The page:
When is Using an Ignition Interlock Device Required in the State of Alaska?
The state of Alaska has established legislation requiring the use of the Ignition Interlock device for certain offenders convicted of DUI or other drinking and driving offenses. Courts in the state of Alaska order the required installation and maintenance of an IID in the following circumstances:
- For first time offense convictions in which the offender’s license has been suspended for a period of 90 days, the use of an IID is required for one year during probation.
- For second time convictions that are NOT a felony in which the offender’s driver’s license has been suspended for one year, an interlock is required for a period of two years during probation.
- For any convictions based on the offender’s refusal to submit to chemical testing, the court is required to order the offender to install and maintain a DUI Ignition Interlock (the length of required use in this scenario depends on the number of previous convictions).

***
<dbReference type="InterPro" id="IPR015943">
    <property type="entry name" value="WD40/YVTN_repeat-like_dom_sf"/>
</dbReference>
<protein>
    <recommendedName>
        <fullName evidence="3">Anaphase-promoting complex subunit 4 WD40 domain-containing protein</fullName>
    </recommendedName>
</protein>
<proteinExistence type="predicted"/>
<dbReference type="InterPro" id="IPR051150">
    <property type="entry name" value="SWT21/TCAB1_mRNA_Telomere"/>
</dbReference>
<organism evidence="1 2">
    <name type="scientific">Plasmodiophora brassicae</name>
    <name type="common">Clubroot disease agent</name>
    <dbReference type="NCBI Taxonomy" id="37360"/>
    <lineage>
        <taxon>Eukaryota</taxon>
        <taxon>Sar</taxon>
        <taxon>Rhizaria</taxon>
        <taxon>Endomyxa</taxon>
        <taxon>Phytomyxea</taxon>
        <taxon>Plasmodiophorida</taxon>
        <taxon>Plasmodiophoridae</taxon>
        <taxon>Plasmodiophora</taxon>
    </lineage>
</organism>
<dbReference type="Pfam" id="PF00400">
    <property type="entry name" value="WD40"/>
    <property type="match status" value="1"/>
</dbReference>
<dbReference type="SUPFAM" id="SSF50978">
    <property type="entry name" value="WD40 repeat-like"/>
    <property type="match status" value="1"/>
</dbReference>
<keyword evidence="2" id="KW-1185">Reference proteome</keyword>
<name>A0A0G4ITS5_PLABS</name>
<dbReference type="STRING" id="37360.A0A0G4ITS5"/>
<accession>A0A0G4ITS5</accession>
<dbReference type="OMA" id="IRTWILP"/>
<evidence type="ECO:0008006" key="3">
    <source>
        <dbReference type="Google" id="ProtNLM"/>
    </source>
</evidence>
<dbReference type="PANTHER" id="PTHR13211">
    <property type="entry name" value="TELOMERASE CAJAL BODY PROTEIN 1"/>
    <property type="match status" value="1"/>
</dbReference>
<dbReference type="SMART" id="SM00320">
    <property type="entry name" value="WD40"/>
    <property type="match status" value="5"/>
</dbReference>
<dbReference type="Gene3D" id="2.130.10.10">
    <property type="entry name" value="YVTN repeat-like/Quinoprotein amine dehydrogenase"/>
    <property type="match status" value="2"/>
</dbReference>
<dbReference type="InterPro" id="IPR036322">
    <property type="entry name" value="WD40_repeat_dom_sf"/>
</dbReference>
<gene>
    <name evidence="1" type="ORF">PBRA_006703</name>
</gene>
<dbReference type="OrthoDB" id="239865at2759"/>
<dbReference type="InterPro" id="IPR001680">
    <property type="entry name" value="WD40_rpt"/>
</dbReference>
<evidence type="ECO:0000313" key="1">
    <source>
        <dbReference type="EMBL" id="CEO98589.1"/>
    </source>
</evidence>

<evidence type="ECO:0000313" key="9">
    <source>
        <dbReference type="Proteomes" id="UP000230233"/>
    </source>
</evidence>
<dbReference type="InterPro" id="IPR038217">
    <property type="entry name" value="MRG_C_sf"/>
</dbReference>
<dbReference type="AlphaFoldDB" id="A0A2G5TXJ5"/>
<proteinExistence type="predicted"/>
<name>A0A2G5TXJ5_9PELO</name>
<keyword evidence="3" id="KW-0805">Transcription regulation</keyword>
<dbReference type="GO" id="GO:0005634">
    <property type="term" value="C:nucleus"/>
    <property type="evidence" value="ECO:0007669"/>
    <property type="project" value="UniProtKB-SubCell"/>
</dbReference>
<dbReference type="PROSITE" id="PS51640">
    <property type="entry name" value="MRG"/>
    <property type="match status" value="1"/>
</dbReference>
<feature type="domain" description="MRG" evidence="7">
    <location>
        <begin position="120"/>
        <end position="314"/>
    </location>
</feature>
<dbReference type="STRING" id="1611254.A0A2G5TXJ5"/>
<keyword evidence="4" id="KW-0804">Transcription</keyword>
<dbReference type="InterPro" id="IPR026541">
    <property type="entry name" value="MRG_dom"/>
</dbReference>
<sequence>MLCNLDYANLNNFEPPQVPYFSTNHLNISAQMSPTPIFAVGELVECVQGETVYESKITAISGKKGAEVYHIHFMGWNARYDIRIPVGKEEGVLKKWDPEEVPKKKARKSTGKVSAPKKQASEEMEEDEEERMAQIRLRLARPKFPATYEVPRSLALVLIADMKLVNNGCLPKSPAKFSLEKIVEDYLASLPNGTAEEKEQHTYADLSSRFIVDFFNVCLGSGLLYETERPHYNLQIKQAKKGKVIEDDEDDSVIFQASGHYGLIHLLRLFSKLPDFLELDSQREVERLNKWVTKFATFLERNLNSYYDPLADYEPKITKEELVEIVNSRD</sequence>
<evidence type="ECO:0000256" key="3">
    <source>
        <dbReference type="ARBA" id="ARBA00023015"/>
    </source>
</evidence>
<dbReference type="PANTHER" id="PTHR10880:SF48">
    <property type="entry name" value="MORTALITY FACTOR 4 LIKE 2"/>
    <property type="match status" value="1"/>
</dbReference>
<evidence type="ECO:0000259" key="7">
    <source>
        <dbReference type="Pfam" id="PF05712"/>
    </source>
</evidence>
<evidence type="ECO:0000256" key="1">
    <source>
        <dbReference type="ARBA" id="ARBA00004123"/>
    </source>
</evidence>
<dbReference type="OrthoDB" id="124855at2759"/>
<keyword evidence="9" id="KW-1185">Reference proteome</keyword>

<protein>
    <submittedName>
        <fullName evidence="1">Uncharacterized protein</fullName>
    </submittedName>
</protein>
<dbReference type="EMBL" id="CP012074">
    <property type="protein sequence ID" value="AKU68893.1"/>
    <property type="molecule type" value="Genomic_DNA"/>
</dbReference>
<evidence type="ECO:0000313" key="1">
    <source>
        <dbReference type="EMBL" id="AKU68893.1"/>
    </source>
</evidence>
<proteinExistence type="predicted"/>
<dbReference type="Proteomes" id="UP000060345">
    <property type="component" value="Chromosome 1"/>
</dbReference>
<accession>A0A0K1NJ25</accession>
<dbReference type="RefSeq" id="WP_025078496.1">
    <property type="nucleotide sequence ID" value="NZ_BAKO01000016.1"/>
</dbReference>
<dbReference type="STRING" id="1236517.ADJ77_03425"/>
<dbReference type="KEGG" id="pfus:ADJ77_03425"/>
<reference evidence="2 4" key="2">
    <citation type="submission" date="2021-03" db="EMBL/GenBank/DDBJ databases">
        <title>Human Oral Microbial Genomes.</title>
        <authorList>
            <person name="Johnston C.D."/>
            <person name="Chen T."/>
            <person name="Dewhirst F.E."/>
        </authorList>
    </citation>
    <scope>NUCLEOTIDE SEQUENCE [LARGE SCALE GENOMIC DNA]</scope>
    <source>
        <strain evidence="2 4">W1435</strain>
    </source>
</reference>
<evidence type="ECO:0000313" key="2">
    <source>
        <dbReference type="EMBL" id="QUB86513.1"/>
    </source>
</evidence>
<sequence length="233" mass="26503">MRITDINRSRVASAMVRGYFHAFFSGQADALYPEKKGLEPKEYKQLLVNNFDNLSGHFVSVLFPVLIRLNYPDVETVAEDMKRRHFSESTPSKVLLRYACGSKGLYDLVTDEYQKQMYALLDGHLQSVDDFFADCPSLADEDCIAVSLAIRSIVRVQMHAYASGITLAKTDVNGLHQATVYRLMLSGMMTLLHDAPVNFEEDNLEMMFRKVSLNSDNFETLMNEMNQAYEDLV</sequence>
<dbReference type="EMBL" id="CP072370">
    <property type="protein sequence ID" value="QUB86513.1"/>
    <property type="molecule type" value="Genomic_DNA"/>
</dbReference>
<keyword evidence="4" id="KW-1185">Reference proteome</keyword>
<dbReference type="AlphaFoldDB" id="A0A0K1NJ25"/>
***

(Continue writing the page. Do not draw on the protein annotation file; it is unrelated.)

The Alaska court system can order any offender to have to use and maintain an IID in order to drive. When this occurs, the Department of Motor Vehicle is required to place a “C” restriction on the offender’s driver’s license in order to indicate that he or she has been ordered to use an IID – additionally, the words “IID REQUIRED” are printed on the back of the offender’s physical driver’s license under the “Restriction” heading. For those using a limited driver’s license, the words “Ignition Interlock Device Required” are printed in bold letters on the paper license.